of Palms. Grace's dream was to make the Isle of Palms a tourist
destination that rivaled Miami, Florida. The bridge was a financial
failure, however, and Charleston County bought it in 1941 and soon
sold it to the state.
died in Charleston on June 25, 1940, and was buried in St. Lawrence
Cemetery. In 1943 the Cooper River Bridge was renamed the Grace
Memorial Bridge in his honor.
Excerpted from the entry by Alexia Jones Helsley and Terry Lynn
read more about this or 2,000 other entries about South Carolina,
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always been a great way to keep fit and flexible, and in recent
months hip-hop classes have been getting lots of attention around
town as a fun way to work out.
who teaches "peacelovehiphop classes" on Daniel Island
for grownups and kids, says the buzz about the classes spread so
quickly that she was asked to establish James Island, West Ashley
and Hanahan classes as well. No wonder: In addition to the dancing,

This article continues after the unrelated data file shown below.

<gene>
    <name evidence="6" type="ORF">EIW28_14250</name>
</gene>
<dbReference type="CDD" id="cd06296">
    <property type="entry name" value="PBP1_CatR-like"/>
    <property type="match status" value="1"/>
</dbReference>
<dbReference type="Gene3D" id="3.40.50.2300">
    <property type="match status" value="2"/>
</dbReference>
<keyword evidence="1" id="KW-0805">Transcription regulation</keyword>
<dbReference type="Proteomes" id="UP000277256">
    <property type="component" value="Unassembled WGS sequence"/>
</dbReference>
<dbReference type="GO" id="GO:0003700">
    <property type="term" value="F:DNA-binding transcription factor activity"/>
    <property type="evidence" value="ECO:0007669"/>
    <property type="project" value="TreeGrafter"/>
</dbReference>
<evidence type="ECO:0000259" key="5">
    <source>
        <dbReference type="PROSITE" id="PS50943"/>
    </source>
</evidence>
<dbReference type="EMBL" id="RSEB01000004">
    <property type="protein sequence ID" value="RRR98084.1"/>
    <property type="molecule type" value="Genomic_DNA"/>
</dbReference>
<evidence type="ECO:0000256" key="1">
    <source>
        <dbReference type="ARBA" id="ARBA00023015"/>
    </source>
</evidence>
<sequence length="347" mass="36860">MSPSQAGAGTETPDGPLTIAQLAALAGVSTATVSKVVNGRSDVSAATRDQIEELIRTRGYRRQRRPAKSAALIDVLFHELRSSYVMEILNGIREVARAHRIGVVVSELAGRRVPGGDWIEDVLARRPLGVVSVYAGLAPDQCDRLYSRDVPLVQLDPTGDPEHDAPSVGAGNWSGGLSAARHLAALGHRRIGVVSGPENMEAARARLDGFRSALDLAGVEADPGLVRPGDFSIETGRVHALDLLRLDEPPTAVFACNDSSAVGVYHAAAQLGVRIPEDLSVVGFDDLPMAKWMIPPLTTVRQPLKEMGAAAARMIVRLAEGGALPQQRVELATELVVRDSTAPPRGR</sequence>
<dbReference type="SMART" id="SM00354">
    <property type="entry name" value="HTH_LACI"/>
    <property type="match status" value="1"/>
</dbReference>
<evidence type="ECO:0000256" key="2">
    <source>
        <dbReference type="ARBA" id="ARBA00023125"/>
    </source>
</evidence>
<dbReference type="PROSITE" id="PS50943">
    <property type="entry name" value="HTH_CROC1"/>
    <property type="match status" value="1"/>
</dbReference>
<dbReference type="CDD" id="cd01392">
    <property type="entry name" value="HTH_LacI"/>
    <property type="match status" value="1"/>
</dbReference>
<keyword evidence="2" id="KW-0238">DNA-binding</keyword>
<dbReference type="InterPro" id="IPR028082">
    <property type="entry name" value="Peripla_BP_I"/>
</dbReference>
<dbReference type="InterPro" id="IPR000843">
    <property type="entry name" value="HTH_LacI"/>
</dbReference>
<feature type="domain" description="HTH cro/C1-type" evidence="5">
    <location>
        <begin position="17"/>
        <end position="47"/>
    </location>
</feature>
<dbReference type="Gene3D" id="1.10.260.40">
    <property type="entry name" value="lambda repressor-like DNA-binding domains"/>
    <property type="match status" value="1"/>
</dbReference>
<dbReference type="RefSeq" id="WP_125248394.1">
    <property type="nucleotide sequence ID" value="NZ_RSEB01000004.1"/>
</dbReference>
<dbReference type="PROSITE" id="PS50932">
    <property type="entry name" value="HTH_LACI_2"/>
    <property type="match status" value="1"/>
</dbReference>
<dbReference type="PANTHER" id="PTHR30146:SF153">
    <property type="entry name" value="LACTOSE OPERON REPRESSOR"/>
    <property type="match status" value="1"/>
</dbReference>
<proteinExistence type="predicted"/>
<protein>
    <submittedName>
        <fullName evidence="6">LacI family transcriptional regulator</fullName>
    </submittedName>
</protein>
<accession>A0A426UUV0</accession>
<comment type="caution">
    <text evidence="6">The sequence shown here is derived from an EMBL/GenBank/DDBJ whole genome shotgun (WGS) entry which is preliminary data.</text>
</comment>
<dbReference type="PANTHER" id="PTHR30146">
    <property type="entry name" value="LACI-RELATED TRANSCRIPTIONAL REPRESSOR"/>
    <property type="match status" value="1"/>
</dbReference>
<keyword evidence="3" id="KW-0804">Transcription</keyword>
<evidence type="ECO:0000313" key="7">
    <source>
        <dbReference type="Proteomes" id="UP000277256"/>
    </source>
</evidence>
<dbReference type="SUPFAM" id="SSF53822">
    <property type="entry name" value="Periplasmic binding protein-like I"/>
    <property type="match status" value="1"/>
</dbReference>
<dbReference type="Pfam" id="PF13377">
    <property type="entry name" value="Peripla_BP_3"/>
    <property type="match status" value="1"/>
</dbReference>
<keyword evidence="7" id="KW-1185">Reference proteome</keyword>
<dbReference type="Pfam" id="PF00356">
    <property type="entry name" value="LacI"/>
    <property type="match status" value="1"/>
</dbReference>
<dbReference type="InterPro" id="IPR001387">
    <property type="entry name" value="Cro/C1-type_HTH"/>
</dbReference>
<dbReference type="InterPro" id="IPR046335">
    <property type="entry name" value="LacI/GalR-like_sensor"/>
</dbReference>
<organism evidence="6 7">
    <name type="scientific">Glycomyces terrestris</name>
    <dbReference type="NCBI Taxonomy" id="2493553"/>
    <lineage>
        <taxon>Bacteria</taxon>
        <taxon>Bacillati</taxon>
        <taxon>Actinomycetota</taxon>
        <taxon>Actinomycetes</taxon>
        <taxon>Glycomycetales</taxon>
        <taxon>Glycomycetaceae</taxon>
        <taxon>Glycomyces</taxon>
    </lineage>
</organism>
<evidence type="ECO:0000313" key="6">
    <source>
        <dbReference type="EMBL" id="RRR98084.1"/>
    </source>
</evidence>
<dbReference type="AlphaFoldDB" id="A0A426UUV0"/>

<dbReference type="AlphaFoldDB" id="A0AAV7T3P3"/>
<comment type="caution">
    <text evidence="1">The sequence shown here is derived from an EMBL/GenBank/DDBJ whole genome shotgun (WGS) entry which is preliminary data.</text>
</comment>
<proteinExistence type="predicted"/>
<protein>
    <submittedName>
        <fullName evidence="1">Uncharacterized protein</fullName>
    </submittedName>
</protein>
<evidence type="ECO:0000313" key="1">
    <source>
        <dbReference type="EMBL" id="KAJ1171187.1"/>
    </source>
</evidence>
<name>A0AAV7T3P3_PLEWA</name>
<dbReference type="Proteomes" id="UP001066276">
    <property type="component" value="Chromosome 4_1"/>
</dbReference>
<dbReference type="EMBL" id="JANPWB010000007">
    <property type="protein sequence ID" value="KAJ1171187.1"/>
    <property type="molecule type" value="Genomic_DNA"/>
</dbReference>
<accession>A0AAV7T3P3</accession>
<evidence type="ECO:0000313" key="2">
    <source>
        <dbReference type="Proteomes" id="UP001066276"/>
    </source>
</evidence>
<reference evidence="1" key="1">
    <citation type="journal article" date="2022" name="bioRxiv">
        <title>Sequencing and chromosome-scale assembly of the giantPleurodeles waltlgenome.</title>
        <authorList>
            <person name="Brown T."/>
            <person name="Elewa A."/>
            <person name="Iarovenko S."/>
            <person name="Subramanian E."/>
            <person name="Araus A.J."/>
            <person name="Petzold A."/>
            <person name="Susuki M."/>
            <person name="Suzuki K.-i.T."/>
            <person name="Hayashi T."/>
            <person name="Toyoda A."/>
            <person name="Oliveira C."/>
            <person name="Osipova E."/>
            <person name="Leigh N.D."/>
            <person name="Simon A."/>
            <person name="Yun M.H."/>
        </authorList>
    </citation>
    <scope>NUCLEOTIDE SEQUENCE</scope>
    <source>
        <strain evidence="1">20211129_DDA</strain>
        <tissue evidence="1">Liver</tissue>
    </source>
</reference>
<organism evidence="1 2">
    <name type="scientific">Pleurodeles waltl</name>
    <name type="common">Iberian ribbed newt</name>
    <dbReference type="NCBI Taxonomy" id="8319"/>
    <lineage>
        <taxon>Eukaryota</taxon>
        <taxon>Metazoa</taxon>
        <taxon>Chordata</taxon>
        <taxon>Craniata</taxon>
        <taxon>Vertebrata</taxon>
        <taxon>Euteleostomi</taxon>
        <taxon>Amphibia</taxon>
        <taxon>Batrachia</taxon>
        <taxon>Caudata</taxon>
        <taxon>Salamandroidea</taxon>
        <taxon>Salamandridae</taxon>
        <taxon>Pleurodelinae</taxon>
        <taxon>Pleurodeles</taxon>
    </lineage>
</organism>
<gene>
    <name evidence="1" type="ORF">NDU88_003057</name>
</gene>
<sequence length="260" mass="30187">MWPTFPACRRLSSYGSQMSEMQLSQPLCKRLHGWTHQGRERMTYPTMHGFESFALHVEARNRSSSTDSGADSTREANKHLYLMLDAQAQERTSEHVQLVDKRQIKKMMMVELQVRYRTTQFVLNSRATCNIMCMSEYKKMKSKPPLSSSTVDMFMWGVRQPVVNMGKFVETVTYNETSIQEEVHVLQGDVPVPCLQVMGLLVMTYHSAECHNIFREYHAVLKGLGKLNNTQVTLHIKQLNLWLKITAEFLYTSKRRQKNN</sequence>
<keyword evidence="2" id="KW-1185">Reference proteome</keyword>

her classes include T-shirts, CDs with songs from the routines,
eucalyptus towels at the end of class, and e-mailed tips on nutrition
and living a positive life. Here are Angel's "top five songs
that you're likely to learn a booty-shakin' routine to at a peacelovehiphop
Out," by Justin Timberlake and Timbaland
"My Chick Bad," by Ludacris
"Rude Boy," by Rihanna
"Boom, Boom, Pow" by the Black Eyed Peas
Ladies," by Beyonce
To learn more,
go to PeaceLoveHipHop.com,
become a Facebook
fan or follow the program on Twitter @chashiphop.
of illness, in spite even of the archenemy sorrow, one can remain
alive long past the usual date of disintegration if one is unafraid